+27 (0)82 4000 470 rob@robcaskie.com
After our incredible tour to England in July, we suffered the disappointment of finding our pre-paid for seats taken on the Virgin flight. With the flight absolutely full, there was no option but to accept other seats. Virgin have since promised us a refund. It has become a standing joke between us, that our lives are so abundantly blessed in almost every way, except with airlines seats! I will happily accept the compromise as flights are merely little bumps in this wonderful journey of Life.

A steel company in Pietermaritzburg invited me to share some stories illustrating their core values, at a conference the day after we landed from London. It was most rewarding linking stories/characters in my repertoire to values such as excellence, customer fixation, integrity, teamwork and professionalism indicating the versatility of this wonderful vocation. Most poignant perhaps was that of a council worker from Portsmouth, who emptied rubbish bins for a living. A man with one eye who had dreamed of visiting Rorke’s Drift from the age of 11, when he first saw the movie Zulu. After years of dedicated saving, his dream was finally realised. The point I wished to impress upon the audience, as I often do with tour operators, is that they have no idea of the sacrifices a client has made to afford their product. Be that product a safari to Africa, or a steel structure, and we should never assume that product is easily affordable to the client. The product may well be life-changing, and the result of years of dedicated saving.

Nambiti Game Reserve graciously asked me to share a story with their guests and staff, at The Homestead. The Homestead dates back to the 1860’s, now just beautiful cut-stone walls and old Fig Trees, not unlike Angkor Wat. The organisers had put up a marquee, with chairs, and hay bales for seating. On a stunning evening overlooking the dam and sunset, I spoke to around 170 people on the history of Natal, with special mention of the Zulus. Mark Marshall of Ndaka Lodge arranged a sound system running off a 12 Volt battery and inverter which worked beautifully. We were made to feel most welcome at Umzolozolo Lodge, hosted by the owners, and loved looking over the historical sites which abound on Nambiti. Their breeding herd of elephants greeted us literally yards from the car park, all drinking at a water hole. This reserve deserves to do well; well situated, malaria-free and providing employment for many in a varied bush environment.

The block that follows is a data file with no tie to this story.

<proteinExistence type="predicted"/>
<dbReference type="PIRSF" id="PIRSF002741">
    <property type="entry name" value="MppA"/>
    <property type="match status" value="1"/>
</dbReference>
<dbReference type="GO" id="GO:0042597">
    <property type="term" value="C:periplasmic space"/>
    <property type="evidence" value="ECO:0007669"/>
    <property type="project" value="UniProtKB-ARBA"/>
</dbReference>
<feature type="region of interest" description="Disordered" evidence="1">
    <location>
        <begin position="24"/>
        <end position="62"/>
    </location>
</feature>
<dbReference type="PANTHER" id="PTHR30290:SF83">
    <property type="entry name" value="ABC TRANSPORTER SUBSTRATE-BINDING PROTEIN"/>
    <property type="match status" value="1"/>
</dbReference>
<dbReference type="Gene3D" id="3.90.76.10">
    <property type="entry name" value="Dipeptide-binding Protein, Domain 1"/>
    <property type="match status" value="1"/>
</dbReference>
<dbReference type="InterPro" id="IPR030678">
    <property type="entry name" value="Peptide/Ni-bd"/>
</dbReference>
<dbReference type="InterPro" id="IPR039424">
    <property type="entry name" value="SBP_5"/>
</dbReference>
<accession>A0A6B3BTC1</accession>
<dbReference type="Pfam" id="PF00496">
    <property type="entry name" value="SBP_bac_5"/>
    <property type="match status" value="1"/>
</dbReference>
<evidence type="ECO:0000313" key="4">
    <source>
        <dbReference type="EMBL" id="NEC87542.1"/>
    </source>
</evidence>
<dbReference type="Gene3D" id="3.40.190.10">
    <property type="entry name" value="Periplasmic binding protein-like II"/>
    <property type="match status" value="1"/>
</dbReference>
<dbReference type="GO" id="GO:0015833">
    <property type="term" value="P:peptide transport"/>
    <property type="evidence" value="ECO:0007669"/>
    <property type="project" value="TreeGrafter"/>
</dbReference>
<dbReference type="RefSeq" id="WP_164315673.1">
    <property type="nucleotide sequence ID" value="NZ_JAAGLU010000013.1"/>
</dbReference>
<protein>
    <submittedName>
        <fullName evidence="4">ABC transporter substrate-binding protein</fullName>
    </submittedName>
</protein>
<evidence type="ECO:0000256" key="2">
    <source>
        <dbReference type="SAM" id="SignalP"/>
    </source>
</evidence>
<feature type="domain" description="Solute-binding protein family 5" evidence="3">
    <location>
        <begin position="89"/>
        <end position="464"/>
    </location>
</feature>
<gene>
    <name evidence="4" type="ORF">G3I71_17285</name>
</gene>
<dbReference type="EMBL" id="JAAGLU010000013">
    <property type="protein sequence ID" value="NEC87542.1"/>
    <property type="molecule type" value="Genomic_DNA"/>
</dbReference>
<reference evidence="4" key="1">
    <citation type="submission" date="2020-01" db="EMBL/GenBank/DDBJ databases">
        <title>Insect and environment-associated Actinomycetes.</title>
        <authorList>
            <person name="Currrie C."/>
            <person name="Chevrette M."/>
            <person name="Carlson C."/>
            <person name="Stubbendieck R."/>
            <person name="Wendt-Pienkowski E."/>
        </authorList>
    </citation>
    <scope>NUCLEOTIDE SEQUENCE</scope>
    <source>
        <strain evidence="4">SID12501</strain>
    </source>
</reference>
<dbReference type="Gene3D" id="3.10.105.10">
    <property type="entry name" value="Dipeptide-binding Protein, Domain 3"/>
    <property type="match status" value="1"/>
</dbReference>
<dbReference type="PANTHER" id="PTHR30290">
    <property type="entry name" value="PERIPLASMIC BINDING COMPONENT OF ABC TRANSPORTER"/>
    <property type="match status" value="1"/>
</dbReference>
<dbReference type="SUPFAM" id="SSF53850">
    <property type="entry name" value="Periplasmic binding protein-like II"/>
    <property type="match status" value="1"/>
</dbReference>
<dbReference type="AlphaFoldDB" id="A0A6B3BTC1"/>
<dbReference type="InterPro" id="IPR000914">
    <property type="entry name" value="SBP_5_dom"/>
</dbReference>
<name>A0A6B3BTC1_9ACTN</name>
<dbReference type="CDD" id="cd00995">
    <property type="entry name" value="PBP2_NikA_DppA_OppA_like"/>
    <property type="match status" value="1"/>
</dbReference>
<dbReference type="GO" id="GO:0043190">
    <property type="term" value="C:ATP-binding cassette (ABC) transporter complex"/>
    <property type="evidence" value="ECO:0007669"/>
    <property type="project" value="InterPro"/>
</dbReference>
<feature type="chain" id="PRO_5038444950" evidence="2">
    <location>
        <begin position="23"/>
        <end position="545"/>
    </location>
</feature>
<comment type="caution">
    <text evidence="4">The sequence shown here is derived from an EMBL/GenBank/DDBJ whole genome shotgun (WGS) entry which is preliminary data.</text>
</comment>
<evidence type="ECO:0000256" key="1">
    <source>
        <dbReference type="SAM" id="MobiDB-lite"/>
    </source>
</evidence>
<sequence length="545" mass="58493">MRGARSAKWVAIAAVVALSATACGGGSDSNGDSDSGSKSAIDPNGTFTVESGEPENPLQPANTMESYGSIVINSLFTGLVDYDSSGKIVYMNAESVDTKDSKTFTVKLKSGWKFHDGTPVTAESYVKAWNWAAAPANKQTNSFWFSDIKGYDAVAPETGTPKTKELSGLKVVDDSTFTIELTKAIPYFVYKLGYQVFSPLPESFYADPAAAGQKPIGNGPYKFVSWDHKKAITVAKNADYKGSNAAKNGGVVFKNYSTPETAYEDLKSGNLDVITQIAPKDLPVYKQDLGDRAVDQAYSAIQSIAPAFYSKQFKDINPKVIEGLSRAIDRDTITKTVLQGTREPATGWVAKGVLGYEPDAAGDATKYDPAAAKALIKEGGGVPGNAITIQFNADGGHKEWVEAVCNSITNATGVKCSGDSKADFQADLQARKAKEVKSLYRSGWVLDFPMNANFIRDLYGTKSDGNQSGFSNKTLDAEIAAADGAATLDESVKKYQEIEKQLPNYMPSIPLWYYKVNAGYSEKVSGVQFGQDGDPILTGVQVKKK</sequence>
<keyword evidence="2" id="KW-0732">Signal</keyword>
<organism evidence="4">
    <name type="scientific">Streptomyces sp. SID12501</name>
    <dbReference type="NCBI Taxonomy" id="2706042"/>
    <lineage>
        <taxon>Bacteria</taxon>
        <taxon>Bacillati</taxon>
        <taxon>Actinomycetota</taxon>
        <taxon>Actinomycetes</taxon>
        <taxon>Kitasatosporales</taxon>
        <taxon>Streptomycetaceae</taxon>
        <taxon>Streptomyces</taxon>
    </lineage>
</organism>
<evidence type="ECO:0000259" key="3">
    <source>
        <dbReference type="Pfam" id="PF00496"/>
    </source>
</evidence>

Some years back, I addressed a conference of Principals in Durban, and this year they invited me to share Isandlwana in situ. Nearly 30 Principals holding their conference in the area, with a theme of “Winning the War”, joined me for the tour. Two days later, I took a group of guests from Howick and Kloof, to the battlefields in a hired Quantum. What a treat to have enthusiastic, like-minded South Africans on tour, all eager to further their understanding of our history. On both occasions we had lunch at Rorke’s Drift Hotel overlooking the Buffalo River and Rorke’s old drift.

It is difficult to believe that September lies around the corner, two thirds of 2017 practically done and dusted. October finds us in the UK on tour, and in December I return to the Antarctic for two cruises on expedition ships. After a leap of faith in 2011, we really are living the dream, and grateful daily for the extraordinary opportunities which have come our way.

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